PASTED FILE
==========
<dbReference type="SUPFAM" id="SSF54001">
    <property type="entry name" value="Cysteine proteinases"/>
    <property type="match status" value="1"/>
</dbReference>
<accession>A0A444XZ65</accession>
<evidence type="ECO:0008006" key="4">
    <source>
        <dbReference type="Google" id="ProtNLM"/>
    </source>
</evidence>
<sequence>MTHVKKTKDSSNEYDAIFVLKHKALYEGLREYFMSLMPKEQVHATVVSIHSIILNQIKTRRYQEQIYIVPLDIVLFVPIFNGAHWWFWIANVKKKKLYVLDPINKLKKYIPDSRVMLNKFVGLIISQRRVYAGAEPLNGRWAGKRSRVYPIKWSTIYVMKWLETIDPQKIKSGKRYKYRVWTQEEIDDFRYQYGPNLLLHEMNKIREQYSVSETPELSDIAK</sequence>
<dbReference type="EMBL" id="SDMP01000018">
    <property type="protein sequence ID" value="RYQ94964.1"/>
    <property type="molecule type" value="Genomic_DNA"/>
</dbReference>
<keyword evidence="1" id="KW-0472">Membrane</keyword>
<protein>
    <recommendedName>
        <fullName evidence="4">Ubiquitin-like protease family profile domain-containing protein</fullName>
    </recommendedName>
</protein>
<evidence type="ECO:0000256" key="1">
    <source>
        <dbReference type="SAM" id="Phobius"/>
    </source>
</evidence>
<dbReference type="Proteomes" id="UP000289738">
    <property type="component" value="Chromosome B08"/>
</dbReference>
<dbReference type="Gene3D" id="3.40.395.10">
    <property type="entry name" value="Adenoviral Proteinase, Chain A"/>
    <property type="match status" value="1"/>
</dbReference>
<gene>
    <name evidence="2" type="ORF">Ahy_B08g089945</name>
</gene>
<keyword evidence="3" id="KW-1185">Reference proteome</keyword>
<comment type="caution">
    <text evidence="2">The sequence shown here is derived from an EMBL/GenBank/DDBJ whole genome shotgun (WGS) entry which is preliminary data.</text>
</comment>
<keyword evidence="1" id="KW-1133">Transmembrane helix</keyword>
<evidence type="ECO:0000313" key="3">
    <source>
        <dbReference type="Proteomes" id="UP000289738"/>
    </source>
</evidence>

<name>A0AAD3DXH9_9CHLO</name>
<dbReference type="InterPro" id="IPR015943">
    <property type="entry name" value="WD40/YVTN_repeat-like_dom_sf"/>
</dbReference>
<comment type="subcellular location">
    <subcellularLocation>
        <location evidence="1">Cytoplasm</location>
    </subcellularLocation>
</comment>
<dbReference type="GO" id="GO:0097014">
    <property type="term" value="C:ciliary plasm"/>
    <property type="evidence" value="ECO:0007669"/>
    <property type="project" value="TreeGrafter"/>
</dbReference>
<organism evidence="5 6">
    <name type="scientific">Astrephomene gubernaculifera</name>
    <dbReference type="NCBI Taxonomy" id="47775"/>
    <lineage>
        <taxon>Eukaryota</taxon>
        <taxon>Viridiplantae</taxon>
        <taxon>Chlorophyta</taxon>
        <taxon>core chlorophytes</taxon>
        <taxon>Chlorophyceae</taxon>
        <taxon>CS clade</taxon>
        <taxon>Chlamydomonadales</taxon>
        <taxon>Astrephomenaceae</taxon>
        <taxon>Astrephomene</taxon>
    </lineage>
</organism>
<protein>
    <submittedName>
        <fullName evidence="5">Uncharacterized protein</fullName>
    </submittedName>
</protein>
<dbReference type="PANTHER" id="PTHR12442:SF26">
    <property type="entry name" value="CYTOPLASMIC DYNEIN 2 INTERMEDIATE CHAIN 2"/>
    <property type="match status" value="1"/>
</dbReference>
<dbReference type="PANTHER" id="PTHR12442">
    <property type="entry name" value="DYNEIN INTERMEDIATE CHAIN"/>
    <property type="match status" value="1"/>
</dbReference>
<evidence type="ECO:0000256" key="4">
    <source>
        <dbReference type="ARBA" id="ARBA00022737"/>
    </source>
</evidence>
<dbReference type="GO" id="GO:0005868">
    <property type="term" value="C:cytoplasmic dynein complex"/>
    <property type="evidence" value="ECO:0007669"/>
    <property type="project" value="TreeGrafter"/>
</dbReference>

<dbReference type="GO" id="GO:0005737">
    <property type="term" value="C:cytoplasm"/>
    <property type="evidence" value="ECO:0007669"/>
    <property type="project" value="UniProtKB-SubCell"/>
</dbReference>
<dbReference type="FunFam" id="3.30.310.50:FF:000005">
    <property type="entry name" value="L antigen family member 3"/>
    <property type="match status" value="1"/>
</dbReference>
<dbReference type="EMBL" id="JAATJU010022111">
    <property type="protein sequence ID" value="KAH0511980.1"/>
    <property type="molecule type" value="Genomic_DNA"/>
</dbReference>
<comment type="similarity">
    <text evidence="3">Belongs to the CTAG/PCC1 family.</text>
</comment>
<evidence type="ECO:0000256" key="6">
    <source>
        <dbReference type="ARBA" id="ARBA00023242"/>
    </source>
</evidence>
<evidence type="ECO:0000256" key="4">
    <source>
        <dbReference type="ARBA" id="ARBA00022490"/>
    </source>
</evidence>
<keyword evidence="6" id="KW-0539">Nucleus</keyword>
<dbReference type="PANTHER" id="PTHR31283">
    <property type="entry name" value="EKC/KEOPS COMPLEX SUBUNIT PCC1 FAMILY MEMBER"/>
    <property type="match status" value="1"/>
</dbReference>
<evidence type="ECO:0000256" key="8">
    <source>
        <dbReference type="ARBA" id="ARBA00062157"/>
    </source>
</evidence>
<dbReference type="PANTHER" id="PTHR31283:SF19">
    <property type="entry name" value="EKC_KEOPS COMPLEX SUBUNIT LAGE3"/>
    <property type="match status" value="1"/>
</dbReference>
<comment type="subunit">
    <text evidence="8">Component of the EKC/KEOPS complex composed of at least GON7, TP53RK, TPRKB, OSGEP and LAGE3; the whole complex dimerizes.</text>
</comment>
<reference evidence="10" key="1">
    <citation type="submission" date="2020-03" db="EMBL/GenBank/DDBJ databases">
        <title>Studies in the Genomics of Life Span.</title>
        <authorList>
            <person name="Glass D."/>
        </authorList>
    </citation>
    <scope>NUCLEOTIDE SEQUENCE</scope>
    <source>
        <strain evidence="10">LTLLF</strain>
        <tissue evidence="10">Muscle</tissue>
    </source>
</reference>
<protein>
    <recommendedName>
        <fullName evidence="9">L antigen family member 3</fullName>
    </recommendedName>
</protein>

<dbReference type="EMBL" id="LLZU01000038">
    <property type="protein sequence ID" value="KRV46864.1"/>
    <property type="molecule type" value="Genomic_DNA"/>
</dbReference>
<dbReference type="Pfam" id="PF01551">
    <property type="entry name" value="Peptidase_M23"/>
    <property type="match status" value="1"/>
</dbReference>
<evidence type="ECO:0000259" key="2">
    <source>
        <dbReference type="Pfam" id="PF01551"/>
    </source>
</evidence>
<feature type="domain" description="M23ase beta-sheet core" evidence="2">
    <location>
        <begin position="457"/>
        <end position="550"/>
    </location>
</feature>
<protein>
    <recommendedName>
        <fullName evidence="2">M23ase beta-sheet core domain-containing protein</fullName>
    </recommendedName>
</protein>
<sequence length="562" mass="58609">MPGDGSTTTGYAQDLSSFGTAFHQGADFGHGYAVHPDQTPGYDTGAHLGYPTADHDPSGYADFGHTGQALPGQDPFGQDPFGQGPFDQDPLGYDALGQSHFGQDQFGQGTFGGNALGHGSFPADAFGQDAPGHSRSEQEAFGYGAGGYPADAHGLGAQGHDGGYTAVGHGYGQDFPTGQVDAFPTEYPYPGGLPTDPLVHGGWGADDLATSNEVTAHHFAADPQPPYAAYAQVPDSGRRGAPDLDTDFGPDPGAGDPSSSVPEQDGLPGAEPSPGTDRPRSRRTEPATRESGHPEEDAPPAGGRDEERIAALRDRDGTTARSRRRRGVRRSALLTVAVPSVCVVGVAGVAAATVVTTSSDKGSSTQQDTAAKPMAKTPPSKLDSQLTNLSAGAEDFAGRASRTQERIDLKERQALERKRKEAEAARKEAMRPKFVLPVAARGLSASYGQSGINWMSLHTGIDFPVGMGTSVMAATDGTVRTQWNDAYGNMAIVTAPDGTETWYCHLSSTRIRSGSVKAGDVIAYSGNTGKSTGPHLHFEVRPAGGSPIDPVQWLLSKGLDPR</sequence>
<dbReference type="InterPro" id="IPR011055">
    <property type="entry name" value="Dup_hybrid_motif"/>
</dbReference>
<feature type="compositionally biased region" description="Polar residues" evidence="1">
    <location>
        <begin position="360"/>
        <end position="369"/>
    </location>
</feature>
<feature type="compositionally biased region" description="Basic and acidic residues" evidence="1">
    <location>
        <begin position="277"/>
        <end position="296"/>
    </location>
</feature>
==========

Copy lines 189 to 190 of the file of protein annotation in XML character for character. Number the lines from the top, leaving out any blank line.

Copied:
    <location>
        <begin position="360"/>